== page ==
Law needs disruption, not innovation

Firms need to do more than just update their IT systems to beat the competition.

All the talk in legal circles of late is of ‘innovation’. Law firms should innovate, create, adapt and develop, we hear. A Sword of Damocles simply dripping with the venom of demanding, increasingly wily clients is hanging over firms every minute of every day. There are numerous awards available for the most innovative lawyers.

Mark Brandon

But opening an office in Kettering, Cork or Quezon City is not innovative. Introducing a new client relationship management database or invoicing system is not innovative. Nor is fixed, collared, capped or value billing. Nor is rebranding your banking department the Capital Instruments Risk Assessment Practice. Different staffing arrangements are hardly innovative if they’re doing the same work in the same way, just in a cheaper location.

An award for being the most innovative lawyer in this market is, I’m afraid, rather like the award for being the fastest snail.

Toxic industries

Happily for lawyers everywhere, recent research in the US casts serious doubt on innovation as a long-term play. In fact, an American investor in the 1960s would have been best advised to place his $1 bet on what may well be the least innovative industry in US corporate history – tobacco (this according to Wharton professor Jeremy Siegel, reported on stock advisory site The Motley Fool).

Tobacco, in terms of investor returns, smashes anything else in the US economy, with $1 invested in cigarette company Altria (previously known as Philip Morris) worth $6,638 today, a compound annual return of over 20 per cent. That same dollar invested in the S&P500 would be worth just $87 – a staggering 98 per cent less.

Siegel cites the “hated” nature of the industry, a captive client base, an inbuilt ability to continuously raise prices and a stolid refusal to innovate as lying behind tobacco’s unmatched success. Sound familiar?

Now, one could carry this analogy too far. Lawyers are not literally toxic, but then nor are they especially pleasurable. You’re hardly likely to light one up after exerting yourself with an attractive partner. Equally, they are not addictive, unless you’re a Russian oligarch.

But the ability to raise prices based on controlled supply, the all-but-insurmountable barrier to entry into the industry and the lack of any external pressure to innovate all struck me as having a certain resonance for those engaged in the provision of legal services.

Tobacco companies have not needed to innovate because their customers do not really need them to. Would they like them to? Undoubtedly. But will they keep buying regardless? Definitely.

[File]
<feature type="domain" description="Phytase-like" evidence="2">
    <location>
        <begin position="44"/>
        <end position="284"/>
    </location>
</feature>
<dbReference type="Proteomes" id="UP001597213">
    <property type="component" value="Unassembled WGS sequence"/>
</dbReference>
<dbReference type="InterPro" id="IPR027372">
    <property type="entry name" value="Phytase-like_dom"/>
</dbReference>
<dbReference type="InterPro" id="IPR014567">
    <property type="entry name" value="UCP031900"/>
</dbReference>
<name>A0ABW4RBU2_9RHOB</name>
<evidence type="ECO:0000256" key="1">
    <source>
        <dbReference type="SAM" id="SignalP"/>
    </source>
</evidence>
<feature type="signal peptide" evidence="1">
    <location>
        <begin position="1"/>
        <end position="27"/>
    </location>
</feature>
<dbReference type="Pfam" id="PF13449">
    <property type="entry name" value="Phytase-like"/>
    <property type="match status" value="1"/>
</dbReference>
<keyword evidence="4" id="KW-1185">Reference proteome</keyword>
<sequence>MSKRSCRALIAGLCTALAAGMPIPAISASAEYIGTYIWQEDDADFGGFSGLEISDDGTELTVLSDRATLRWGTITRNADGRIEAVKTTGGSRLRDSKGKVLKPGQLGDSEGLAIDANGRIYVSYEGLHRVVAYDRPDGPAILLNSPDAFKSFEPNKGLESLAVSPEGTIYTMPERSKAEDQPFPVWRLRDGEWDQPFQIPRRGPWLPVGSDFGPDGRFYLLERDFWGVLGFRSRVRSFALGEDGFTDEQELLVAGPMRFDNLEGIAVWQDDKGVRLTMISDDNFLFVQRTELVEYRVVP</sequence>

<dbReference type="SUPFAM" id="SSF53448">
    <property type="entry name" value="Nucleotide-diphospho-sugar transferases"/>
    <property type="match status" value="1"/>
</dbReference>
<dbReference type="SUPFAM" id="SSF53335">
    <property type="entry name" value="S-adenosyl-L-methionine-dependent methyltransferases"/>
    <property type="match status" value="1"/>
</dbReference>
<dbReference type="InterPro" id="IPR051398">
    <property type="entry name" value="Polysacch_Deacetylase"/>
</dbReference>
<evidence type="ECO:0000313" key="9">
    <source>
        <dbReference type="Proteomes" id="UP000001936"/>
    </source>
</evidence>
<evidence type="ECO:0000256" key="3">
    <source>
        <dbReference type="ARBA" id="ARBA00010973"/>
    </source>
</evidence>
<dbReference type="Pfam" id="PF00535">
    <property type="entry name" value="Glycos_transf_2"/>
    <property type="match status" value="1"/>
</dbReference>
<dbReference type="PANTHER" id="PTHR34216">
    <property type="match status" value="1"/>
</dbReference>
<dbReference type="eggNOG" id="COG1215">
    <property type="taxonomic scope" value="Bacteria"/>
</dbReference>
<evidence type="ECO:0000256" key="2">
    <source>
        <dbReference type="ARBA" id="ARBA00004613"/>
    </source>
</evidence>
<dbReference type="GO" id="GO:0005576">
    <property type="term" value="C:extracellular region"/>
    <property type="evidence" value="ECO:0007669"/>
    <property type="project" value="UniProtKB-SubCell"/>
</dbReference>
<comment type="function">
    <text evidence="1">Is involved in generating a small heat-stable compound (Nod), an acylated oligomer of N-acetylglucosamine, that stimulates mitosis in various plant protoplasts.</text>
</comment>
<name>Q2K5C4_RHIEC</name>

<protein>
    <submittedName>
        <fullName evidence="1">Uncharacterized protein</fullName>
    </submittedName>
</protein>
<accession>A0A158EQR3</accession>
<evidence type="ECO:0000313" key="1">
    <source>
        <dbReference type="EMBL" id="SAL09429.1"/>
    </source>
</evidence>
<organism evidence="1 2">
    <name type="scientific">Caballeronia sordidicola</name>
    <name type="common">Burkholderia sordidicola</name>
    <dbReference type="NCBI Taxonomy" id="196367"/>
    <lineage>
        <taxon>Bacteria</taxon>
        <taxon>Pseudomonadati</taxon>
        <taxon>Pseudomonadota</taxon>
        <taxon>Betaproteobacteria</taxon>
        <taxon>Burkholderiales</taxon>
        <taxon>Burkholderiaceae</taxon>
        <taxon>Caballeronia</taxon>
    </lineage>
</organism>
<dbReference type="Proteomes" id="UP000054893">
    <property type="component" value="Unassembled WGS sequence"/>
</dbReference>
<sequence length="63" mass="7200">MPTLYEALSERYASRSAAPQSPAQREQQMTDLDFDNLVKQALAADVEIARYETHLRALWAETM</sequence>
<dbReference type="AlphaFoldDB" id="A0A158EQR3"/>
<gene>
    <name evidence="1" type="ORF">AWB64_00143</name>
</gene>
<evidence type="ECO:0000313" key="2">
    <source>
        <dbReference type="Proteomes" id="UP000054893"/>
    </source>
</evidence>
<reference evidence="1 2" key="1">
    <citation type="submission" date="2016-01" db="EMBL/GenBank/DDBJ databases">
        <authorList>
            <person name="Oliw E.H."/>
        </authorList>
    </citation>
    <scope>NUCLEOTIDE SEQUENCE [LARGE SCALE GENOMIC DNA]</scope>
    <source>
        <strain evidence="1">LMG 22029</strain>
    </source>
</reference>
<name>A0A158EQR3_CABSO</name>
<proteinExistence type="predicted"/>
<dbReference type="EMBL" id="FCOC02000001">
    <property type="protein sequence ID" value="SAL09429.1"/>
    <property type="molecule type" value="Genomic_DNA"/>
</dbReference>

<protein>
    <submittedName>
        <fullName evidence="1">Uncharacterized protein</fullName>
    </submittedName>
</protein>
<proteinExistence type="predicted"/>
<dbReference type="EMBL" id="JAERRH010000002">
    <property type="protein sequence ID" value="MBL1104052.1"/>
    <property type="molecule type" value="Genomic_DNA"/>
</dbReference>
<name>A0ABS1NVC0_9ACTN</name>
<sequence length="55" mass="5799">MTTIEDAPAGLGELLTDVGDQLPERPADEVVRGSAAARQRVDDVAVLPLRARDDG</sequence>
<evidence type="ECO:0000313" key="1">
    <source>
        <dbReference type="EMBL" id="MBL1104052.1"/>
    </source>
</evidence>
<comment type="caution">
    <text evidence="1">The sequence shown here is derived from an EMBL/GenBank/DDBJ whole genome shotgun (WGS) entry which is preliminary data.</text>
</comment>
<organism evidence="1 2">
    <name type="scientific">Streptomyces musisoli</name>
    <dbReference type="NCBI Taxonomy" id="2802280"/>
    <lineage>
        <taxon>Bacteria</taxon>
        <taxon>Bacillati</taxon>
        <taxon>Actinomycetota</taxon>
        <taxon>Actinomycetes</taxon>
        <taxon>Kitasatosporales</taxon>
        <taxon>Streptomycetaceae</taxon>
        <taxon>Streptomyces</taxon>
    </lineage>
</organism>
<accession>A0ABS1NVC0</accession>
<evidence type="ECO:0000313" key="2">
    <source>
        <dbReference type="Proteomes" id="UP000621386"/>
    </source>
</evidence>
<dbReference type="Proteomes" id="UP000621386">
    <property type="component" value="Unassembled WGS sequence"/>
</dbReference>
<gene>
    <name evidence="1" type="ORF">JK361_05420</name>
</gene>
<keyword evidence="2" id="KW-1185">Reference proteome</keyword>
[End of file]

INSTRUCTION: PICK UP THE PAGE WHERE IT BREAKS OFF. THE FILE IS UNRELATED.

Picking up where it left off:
For the massively successful leaders of global Big Law, there is simply no pressing need to innovate in the sense that the rest of the world understands the term. Why would you, when you’re making a fortune doing exactly what everyone else is doing with no credible disaster-level threats and zero chance of the need for the product you are delivering – such as international M&A – ceasing to be required?

“An award for being the most innovative lawyer is like the award for being the fastest snail”

Rain on your parade

In-house lawyers are often cited as the catalyst for seismic change, but while creating a kind of power battle between the oft-hobbled managers of legal service consumption and their providers makes for good copy, good conference fodder and a little creative frisson in the higher echelons of law firms, it is light years from creating the kind of disruption the industry needs.

There are a few standout examples of where general counsel have been turning what is usually perceived as a cost centre into something that drives business advantage, but too many companies still recruit in-house lawyers who are as junior (cheap) as they can get away with, who are then steamrollered by their law firm suppliers.

I do not envy in-housers in that position. That’s not driving business advantage, it’s just firefighting, but it must be difficult to be pivotal to a company’s future when you are probably not on the board and quite likely to be out of a job anyway if and when your company gets taken over.

Law firm partners, in contrast, have an enviable freedom and an almost cast-iron ticket to great lifelong earnings as long as they are good at what they do and manage their careers appropriately. In-house, you are always working for someone else who is more important than you, while in private practice you never need be.

External threats – the accountants, principally – are like e-cigs: great in theory, but no substitute for the real thing, red in tooth, claw and litigation department.

And technology? Well, not to rain on your silicon parade mate, but the technology to warp, destroy and remake the legal profession has been around for years. And yet the number of lawyers hasn’t been reduced, the cost of Big Law services has only increased and the use of so-called Big Data by law firms seems to be non-existent.

Pause for thought

So next time you’re thinking of entering your perfectly creditable but hardly earth-shattering new invoicing system for an innovation award, why not stop, get yourself a nice strong coffee and a couple of the most awkward and argumentative colleagues you can find, and go and sit in a room and have a proper, elemental discussion about what
clients might find really innovative.

And I don’t mean tongue-scraper-on-the-back-of-your-toothbrush innovative, but the kind of innovative that destroys – literally puts out of business – your competition. Then build it. And screw the award. You won’t need it.

By Mark Brandon, strategy director, Overture London